Dennise-Marie Leon is an Account Associate at Bospar PR. Follow her on Twitter @dennisemarie_lo.
Dennise's background and professional experience expands beyond public relations starting with one of her first internships as an Arts & Culture Marketing Intern for the San Francisco Travel Association. While there she gained hands on experience creating editorial content, developing strategy, and organizing PR & marketing efforts.
After graduating in 2017, and completing 2 more internships, she landed her first (and last) PR-focused internship with Racepoint Global. There she monitored client coverage, maintained all media relations efforts and reporting on clients' successes, along with assisting her team in pitch development and outreach.
Her first job came shortly after with Bospar PR where she is now an Account Associate. Her role entails planning for clients media schedules, day to day deliverables from press releases to pitches to messaging, and whatever else her ever changing role encompasses.
1. What is daily life like for you as a remote PR professional?
My day to day is very different every single day. For the most part I have a good understanding of what my day will look like, but there are always things that pop up, or emergencies that need solving. I have a lot of client calls and daily derivable that I need to get to. Since Bospar is expanding so quickly in terms of clients, my days could also include new business development and such.
2. What was the best moment of your PR career so far? Is there more than 1?
For me, there’s nothing better than getting placement for a new client. It feels really good to show them that not only we care, but the press cares too, and that their story is relevant and interesting. I am also on an account for a non-profit client called CloudNOW, and I think the event this year was in the Top 5 work moments of this year. Everything went smoothly and all of the men and women that attended and spoke were just so inspiring and amazing. It was a real joy to work with them, and being able to attend and be in the same room with Sheryl Sandberg at Facebook HQ was really cool.
3. If you could be a publicist for your favorite brand, who would it be and what would be your first order or business?
I don’t have a favorite brand per se, but there have been a lot of PR malpractices in the last year. My first order for all of those would be to be more inclusive of genders, races, ethnicities, everything. We live in an era where we know every way in which people can be discriminated against, and how much certain words and actions can affect a group of people of an individual. Yet a lot of companies keep doing these things and think that they are in the right. I could go on about this for an eternity, but in short, I would change that about any company that I could chose today for this question because this is something that almost every company has been called out for.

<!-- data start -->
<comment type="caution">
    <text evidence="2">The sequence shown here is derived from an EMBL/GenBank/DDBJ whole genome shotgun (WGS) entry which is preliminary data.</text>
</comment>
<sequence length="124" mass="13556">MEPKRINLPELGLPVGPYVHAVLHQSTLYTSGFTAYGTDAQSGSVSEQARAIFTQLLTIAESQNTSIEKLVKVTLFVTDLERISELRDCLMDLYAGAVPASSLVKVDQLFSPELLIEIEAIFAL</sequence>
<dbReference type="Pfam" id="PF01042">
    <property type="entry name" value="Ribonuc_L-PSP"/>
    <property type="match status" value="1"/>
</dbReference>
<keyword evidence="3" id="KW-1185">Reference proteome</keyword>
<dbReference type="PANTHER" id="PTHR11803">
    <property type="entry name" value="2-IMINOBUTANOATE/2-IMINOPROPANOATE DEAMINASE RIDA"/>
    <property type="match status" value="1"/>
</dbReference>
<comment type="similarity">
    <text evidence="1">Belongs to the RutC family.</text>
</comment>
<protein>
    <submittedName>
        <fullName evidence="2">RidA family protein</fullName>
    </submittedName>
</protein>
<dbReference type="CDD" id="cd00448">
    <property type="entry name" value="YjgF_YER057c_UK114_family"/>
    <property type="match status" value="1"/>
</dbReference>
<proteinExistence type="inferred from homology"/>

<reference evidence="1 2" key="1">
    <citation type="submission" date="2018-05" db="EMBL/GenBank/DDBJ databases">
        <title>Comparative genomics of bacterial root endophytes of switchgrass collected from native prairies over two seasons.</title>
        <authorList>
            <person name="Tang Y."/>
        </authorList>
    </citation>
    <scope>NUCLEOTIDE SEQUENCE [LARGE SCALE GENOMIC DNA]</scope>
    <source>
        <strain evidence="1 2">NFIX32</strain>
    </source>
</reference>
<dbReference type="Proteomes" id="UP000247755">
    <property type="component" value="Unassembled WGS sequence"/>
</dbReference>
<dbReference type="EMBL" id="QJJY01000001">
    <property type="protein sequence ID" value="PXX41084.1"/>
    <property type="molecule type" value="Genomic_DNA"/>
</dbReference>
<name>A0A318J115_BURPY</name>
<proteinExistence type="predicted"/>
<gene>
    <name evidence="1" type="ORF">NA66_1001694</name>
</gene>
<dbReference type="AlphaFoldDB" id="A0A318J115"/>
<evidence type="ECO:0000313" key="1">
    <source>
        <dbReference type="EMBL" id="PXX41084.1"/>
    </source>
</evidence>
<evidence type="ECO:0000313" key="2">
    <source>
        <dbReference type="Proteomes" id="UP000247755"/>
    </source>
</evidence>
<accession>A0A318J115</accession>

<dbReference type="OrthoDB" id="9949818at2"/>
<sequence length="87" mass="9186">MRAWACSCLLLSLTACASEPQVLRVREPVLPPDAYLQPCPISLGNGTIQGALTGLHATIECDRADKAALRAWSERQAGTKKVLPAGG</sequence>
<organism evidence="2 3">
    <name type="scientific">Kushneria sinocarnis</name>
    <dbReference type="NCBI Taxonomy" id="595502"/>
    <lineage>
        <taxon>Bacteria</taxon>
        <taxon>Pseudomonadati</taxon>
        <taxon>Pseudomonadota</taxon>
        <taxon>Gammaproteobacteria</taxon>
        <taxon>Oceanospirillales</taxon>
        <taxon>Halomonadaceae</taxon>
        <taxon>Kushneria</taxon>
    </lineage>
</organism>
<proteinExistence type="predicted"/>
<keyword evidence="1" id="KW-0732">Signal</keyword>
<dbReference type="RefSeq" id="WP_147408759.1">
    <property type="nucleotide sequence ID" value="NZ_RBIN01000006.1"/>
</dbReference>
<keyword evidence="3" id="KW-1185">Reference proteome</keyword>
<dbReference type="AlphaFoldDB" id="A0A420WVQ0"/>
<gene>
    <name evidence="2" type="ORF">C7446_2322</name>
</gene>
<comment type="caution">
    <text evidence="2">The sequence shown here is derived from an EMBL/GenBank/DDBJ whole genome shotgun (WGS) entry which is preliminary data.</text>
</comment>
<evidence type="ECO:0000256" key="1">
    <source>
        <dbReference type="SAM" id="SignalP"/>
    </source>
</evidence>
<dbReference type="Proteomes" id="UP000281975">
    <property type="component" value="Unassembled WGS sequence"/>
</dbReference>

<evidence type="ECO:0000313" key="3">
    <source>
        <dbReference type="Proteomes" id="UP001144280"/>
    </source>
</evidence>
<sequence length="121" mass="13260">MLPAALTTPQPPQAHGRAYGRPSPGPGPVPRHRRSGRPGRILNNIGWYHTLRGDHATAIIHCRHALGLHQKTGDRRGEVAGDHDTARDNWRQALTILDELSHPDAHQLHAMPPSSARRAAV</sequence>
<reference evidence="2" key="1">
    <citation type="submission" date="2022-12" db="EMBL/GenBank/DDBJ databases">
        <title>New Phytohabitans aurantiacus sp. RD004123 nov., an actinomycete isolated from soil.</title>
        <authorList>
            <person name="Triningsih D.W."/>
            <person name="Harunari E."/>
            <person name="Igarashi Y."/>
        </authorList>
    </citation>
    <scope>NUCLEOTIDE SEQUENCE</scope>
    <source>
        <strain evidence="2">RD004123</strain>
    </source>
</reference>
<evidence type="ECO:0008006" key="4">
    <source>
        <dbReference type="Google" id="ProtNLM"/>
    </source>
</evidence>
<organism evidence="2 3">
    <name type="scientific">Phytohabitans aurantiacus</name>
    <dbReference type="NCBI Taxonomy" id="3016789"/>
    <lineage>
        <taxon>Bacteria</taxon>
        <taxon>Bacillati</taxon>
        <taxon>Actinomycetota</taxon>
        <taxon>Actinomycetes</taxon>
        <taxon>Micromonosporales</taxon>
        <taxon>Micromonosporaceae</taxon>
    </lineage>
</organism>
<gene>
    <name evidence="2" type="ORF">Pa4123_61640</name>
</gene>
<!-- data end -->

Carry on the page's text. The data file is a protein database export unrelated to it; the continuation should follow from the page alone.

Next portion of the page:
4. What’s the best story you’ve ever pitched?
I don’t have a best story, but I do love pitching for my client Zingbox, they focus on IoT security for healthcare. I think they are working on amazing things and stories that can and will help save lives. I enjoy being part of this process to help get the story out about a product that will make healthcare services more secure for everyone.
5. One of your most favorite clients to work with was...?
All of the clients that I have had are all so different and they work in different tech verticals, so it’s hard t chose one. I really enjoy working with Cambium Networks because they are a great company but they are also doing amazing things throughout the world. They have helped out during natural disasters like the Carr fires in California, to providing connectivity to remote towns all over the world. They are such a pleasure to work with, the fact that they are also grateful for the services we provide them makes working with them so easy and painless.
6. What do you wish journalists could know about PR professionals?
I wish that they knew that an unanswered pitch email does not always come off as them being uninterested. To me when someone doesn’t respond to a pitch, I think that they were too busy or had too many emails to sift through and overlooked mine. If they are uninterested in the story it’s so easy to just respond with a simple “No” rather than having them hate us and possibly blacklist us for re-pitching them.
7. If you could change one thing about the relationship between PR professionals and media what would it be?
I would change the common thought that journalists and the media hate PR professionals. I would like for us to work together, because in the end we need each other to do our jobs. It’s a very symbiotic relationship, but for some reason it mostly just feels like a game of hide and seek.
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